There are some objective truths about diet and nutrition. But most of what you read on the Internet is more like religion.
I want to appreciate when someone gets it right, I really do. But when they follow up the rightness with a healthy scoop of FAIL … well, thanks for nothing, guys.
Once upon a time we all knew the Earth was flat.
Once upon a time we all knew disease was caused by “bad humours”.
Today we all know that the way to lose weight is to eat less and exercise.
Imagine the things we’ll all know tomorrow.
Hot dog wrapped in bacon, grilled and served inside another grilled hot dog. Genius. Except for one thing …
The American Heart Association recommends that you, “Aim to eat less than 1,500 mg of sodium per day.” It’s in bold on their site.
Don’t they know that will kill you?
I don’t call this a paleo blog for the same reason I don’t claim to “eat paleo”: I’m not a good rule follower.
If you’ve been on the internet for more than three minutes you’ve already learned that people will argue about anything. And some people put the most energy into fighting people who almost agree with them.
I’m one of those people who almost agrees with paleo, but I’m not strict about it. Here’s why.
OMG if I eat steak I’m gonna DIE!
Or, like something like that. I guess. According to Medical News Today.
Two new studies conclude that low protein intake may hold the key to a long and healthy life, at least until old age.
How’s that? Low protein is good for a long life, until I’m actually old. Can you explain that?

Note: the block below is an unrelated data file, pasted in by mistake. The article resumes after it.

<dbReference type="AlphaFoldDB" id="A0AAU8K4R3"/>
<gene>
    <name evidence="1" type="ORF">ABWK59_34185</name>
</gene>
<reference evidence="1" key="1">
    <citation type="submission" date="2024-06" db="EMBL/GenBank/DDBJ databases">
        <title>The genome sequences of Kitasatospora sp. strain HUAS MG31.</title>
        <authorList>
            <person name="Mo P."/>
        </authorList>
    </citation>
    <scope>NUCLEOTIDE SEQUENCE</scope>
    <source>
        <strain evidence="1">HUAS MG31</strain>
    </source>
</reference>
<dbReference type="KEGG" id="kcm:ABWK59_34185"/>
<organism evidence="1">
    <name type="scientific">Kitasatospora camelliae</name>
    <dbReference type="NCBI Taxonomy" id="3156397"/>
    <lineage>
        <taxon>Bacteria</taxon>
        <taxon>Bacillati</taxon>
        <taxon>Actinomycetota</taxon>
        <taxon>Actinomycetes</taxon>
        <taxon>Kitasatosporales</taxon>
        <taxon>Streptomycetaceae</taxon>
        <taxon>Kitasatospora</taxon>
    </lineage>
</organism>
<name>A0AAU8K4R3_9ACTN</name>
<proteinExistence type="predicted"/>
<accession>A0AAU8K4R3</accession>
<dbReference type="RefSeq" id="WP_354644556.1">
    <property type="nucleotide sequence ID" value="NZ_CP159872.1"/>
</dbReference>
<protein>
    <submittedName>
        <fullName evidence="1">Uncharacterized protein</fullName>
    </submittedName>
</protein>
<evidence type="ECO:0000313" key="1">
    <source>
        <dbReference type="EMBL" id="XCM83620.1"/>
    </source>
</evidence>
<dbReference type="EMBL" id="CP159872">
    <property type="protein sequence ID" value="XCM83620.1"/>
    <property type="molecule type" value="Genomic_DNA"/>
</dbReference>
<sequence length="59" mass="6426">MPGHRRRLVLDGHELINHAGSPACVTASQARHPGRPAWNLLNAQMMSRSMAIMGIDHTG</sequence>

Is 50° hot? Hah, I fooled you! I was talking about Celsius. That would be 122° Fahrenheit. That is hot.
But wait a second … what if I’m talking about what temperature to bake a cake? Well than that’s not nearly hot enough.
Okay, enough games. Let’s say we’re talking about a summer afternoon and it’s 30° C, which is 86° F. Is that hot?
Unless you majored in math or finance, odds are your formal education in statistics started and ended with the definitions of mean, median and mode somewhere in junior high. So it shouldn’t be surprising that most people are really bad at evaluating statistics from studies written for academic journals.
That includes the people who write the stories reporting those studies to the rest of us.
You know what’s even worse than spending six months of your life crunching statistics on human mortality? Getting your study picked up by the national press and nobody reads it because you called it “Low Protein Intake Is Associated with a Major Reduction in IGF-1, Cancer, and Overall Mortality in the 65 and Younger but Not Older Population“.